Lance Armstrong - the INTJ interview

Bill McAneny's picture
Published on Fri, 01/18/2013 - 14:13 by Bill McAneny

Lance ArmstrongThe interview with Oprah seems to highlight Lance Armstrong’s INTJ type, the scientific, non-relational nature of his statements, the way he drills deep and the way he constructs his reality. Oprah begins with three short, binary, convergent questions which elicit similar responses:

Q. Did you ever take banned substances to enhance cycling performance? A. Yes Q. Was one of those substances EPO? A. Yes. Q. Did you use any other banned substances? A. Yes

She then asks a more penetrating, divergent question:

OW: Was it possible to win without doping?

Lance Armstrong is almost surprised by such a question coming up so early, yet his answer has a hard-edged honesty which is focused in an ‘N’ like way, far more broadly placing him in the context of the sport and the time.

LA: Wow ...wow...wow. What a show-stopping start. Not in that generation. I didn't invent the culture, but I didn't try to stop the culture.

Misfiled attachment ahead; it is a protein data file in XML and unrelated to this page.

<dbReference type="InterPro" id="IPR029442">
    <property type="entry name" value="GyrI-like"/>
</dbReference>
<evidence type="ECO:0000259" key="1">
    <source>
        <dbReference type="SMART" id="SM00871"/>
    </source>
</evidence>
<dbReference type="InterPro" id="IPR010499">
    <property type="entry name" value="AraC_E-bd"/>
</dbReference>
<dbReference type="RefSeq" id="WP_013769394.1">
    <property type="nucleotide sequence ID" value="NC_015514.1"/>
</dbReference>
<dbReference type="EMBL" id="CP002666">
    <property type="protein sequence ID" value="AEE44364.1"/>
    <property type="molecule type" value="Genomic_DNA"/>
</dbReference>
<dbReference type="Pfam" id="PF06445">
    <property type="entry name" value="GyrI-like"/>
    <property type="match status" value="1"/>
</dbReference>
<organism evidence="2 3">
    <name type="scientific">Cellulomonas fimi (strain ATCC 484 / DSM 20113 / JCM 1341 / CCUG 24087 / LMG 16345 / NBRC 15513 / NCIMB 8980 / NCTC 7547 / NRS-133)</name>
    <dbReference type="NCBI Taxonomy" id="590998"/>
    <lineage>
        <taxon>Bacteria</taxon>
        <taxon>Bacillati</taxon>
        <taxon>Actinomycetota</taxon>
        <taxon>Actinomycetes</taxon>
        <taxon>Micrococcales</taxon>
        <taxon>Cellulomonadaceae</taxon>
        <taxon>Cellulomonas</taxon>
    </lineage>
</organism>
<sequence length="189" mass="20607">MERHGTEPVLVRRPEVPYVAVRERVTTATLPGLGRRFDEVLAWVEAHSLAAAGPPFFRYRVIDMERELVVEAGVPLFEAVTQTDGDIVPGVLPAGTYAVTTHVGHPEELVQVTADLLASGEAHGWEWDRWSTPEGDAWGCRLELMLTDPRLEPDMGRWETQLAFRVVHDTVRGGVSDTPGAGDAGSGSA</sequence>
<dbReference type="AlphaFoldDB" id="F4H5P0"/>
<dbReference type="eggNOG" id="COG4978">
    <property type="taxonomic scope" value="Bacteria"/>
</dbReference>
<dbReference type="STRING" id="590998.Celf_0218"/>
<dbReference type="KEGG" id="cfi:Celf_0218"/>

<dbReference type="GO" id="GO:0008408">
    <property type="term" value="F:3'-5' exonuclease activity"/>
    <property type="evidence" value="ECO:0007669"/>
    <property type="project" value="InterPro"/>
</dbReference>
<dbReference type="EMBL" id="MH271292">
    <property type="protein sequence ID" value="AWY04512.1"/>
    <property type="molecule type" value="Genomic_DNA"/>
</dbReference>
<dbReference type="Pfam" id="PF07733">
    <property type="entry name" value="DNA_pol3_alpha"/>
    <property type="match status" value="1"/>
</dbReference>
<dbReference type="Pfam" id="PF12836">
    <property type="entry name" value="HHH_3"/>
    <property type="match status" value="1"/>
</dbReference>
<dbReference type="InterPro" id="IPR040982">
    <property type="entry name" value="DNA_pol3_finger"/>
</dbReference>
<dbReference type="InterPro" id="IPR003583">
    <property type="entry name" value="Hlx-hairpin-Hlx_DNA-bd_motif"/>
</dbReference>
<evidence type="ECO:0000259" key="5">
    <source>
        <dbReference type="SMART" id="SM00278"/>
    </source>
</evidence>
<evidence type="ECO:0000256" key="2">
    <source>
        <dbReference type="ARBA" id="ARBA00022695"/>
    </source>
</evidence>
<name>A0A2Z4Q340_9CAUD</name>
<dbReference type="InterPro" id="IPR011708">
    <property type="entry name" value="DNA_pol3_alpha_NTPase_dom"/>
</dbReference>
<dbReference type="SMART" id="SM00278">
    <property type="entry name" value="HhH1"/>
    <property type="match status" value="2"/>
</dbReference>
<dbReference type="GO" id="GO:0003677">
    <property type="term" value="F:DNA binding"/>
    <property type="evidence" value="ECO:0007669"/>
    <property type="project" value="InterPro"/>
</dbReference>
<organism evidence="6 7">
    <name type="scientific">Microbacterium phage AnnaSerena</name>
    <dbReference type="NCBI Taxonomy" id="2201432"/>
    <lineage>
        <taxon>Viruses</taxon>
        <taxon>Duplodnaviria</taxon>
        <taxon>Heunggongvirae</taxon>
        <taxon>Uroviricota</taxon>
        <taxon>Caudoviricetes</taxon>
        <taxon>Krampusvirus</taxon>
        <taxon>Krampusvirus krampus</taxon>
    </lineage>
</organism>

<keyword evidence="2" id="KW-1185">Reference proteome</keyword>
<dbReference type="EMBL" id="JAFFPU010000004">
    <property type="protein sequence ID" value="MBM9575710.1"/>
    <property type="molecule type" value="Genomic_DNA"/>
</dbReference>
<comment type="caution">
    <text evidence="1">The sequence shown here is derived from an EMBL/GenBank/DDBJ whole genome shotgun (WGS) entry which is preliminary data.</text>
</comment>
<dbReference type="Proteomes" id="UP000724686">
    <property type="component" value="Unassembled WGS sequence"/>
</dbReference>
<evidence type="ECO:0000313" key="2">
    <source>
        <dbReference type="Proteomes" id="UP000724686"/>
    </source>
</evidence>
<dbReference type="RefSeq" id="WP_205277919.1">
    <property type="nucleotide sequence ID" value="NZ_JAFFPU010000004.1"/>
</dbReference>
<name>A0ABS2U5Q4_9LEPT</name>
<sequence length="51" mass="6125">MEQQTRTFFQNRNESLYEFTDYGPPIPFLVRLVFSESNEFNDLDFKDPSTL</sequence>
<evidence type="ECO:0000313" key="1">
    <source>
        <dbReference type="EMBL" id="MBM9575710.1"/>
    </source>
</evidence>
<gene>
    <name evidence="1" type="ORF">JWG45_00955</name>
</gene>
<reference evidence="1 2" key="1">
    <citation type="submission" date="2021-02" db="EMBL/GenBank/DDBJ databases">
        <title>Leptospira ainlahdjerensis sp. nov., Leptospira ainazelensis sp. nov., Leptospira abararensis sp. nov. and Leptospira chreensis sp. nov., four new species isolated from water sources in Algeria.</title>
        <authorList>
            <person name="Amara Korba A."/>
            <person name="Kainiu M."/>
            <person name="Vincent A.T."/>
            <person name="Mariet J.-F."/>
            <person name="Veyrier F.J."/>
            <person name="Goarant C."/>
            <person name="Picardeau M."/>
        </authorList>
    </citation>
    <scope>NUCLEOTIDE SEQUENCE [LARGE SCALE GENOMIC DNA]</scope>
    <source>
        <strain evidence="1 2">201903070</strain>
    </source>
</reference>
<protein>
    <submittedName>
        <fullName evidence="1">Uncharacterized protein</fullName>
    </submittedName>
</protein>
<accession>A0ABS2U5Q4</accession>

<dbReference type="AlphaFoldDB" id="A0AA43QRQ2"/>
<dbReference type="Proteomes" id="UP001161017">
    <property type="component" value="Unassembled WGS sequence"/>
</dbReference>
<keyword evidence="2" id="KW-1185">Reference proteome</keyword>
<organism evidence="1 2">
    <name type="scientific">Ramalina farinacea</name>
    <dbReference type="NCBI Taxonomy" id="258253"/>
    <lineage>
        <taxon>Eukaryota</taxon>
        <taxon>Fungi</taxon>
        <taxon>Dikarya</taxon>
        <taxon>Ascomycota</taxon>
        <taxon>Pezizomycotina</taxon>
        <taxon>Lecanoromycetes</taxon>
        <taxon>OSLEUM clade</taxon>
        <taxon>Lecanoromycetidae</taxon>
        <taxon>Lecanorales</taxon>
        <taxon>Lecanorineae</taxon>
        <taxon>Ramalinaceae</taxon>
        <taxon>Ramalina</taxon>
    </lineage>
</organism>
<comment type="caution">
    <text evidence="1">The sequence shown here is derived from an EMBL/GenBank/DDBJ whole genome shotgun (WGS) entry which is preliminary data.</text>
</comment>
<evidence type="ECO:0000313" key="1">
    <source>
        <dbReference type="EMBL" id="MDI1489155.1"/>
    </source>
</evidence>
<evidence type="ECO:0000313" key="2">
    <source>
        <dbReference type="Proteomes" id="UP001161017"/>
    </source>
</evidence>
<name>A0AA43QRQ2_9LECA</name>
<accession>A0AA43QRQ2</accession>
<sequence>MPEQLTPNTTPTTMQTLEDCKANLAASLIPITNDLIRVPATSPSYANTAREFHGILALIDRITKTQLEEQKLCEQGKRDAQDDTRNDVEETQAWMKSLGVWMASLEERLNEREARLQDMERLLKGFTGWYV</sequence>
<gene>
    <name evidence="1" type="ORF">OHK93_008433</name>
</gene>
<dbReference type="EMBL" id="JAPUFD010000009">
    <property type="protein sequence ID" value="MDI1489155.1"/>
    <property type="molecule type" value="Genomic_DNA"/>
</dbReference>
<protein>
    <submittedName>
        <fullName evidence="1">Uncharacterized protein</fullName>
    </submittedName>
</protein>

OW: Were you afraid of getting caught?

LA: No. Testing has evolved. Back then they didn't come to your house and there was no testing out of competition and for most of my career there wasn't that much out-of-competition testing so you're not going to get caught because you clean up for the races. It's a question of scheduling. 

LA: I viewed it as very simple. There were things that were oxygen-supplying drugs that were beneficial for cycling. My cocktail was EPO, but not a lot, transfusions and testosterone. There's no true justification.

We can see Lance Armstrong’s answers demonstrate a well-thought-through analysis of the whole situation, introducing a global perspective to provide context for his individual actions. However he uses the same, scientific and non-emotional responses when asked personal questions:

OW: Were you a bully?

LA: Yes. I was a bully. I tried to control the narrative. If I didn't like what somebody said, I tried to control that. I've been like that my entire life.

Lance Armstrong does not duck the questions, but places them all in a global context rather than focusing on individual actions. This means the interview takes on a scientific sense, almost that it could be about an experiment or explaining a complex issue. Distilling his answers he clearly does appear to regret his actions, but at all times he places these in the context of the sport, the time, the culture, which is devoid of emotion. And we suspect that what was expected was an emotional apology and an explanation of how he was feeling; the INTJ does not really operate in that way.

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